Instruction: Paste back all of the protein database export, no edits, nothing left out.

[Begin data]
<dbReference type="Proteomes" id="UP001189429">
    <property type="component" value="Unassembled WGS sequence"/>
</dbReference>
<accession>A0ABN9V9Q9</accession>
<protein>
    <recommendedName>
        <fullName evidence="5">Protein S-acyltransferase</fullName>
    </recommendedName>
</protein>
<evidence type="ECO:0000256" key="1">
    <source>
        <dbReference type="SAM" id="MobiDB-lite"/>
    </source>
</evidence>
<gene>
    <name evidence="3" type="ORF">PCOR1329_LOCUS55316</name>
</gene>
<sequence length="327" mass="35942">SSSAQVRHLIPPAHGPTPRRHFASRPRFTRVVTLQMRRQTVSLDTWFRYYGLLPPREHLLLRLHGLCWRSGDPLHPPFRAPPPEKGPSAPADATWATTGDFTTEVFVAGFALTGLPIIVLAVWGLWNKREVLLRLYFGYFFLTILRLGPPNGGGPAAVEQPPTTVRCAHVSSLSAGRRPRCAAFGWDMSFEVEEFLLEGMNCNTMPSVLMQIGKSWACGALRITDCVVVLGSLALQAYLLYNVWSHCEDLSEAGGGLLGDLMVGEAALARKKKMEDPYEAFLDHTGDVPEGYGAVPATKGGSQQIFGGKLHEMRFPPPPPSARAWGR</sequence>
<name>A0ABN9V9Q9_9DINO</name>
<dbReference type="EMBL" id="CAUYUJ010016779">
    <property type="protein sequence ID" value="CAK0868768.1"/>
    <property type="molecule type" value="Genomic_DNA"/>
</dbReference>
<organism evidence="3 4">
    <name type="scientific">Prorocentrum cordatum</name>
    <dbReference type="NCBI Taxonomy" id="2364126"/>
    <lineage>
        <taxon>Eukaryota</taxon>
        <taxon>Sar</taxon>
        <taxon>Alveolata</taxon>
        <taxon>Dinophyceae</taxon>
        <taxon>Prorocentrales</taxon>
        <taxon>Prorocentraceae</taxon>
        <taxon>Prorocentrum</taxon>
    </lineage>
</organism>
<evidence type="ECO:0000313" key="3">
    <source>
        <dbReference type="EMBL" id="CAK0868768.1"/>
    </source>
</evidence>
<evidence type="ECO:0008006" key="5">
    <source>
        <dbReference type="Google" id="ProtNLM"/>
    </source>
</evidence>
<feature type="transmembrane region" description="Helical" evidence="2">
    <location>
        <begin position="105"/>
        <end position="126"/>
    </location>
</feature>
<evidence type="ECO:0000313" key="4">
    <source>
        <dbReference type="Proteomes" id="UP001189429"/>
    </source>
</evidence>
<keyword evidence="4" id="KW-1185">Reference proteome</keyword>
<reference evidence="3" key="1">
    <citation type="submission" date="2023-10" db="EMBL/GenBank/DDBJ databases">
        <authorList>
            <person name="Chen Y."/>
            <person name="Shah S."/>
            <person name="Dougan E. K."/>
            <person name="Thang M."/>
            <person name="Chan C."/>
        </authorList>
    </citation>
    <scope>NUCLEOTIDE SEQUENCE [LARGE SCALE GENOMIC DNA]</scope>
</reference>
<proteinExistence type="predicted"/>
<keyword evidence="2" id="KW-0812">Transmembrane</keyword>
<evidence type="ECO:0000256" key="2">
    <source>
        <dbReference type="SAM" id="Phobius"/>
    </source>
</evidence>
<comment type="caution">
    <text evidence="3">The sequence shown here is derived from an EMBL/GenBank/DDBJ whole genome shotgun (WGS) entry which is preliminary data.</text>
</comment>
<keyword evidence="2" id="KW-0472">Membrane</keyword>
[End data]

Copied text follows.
<dbReference type="Proteomes" id="UP001189429">
    <property type="component" value="Unassembled WGS sequence"/>
</dbReference>
<accession>A0ABN9V9Q9</accession>
<protein>
    <recommendedName>
        <fullName evidence="5">Protein S-acyltransferase</fullName>
    </recommendedName>
</protein>
<evidence type="ECO:0000256" key="1">
    <source>
        <dbReference type="SAM" id="MobiDB-lite"/>
    </source>
</evidence>
<gene>
    <name evidence="3" type="ORF">PCOR1329_LOCUS55316</name>
</gene>
<sequence length="327" mass="35942">SSSAQVRHLIPPAHGPTPRRHFASRPRFTRVVTLQMRRQTVSLDTWFRYYGLLPPREHLLLRLHGLCWRSGDPLHPPFRAPPPEKGPSAPADATWATTGDFTTEVFVAGFALTGLPIIVLAVWGLWNKREVLLRLYFGYFFLTILRLGPPNGGGPAAVEQPPTTVRCAHVSSLSAGRRPRCAAFGWDMSFEVEEFLLEGMNCNTMPSVLMQIGKSWACGALRITDCVVVLGSLALQAYLLYNVWSHCEDLSEAGGGLLGDLMVGEAALARKKKMEDPYEAFLDHTGDVPEGYGAVPATKGGSQQIFGGKLHEMRFPPPPPSARAWGR</sequence>
<name>A0ABN9V9Q9_9DINO</name>
<dbReference type="EMBL" id="CAUYUJ010016779">
    <property type="protein sequence ID" value="CAK0868768.1"/>
    <property type="molecule type" value="Genomic_DNA"/>
</dbReference>
<organism evidence="3 4">
    <name type="scientific">Prorocentrum cordatum</name>
    <dbReference type="NCBI Taxonomy" id="2364126"/>
    <lineage>
        <taxon>Eukaryota</taxon>
        <taxon>Sar</taxon>
        <taxon>Alveolata</taxon>
        <taxon>Dinophyceae</taxon>
        <taxon>Prorocentrales</taxon>
        <taxon>Prorocentraceae</taxon>
        <taxon>Prorocentrum</taxon>
    </lineage>
</organism>
<evidence type="ECO:0000313" key="3">
    <source>
        <dbReference type="EMBL" id="CAK0868768.1"/>
    </source>
</evidence>
<evidence type="ECO:0008006" key="5">
    <source>
        <dbReference type="Google" id="ProtNLM"/>
    </source>
</evidence>
<feature type="transmembrane region" description="Helical" evidence="2">
    <location>
        <begin position="105"/>
        <end position="126"/>
    </location>
</feature>
<evidence type="ECO:0000313" key="4">
    <source>
        <dbReference type="Proteomes" id="UP001189429"/>
    </source>
</evidence>
<keyword evidence="4" id="KW-1185">Reference proteome</keyword>
<reference evidence="3" key="1">
    <citation type="submission" date="2023-10" db="EMBL/GenBank/DDBJ databases">
        <authorList>
            <person name="Chen Y."/>
            <person name="Shah S."/>
            <person name="Dougan E. K."/>
            <person name="Thang M."/>
            <person name="Chan C."/>
        </authorList>
    </citation>
    <scope>NUCLEOTIDE SEQUENCE [LARGE SCALE GENOMIC DNA]</scope>
</reference>
<proteinExistence type="predicted"/>
<keyword evidence="2" id="KW-0812">Transmembrane</keyword>
<evidence type="ECO:0000256" key="2">
    <source>
        <dbReference type="SAM" id="Phobius"/>
    </source>
</evidence>
<comment type="caution">
    <text evidence="3">The sequence shown here is derived from an EMBL/GenBank/DDBJ whole genome shotgun (WGS) entry which is preliminary data.</text>
</comment>
<keyword evidence="2" id="KW-0472">Membrane</keyword>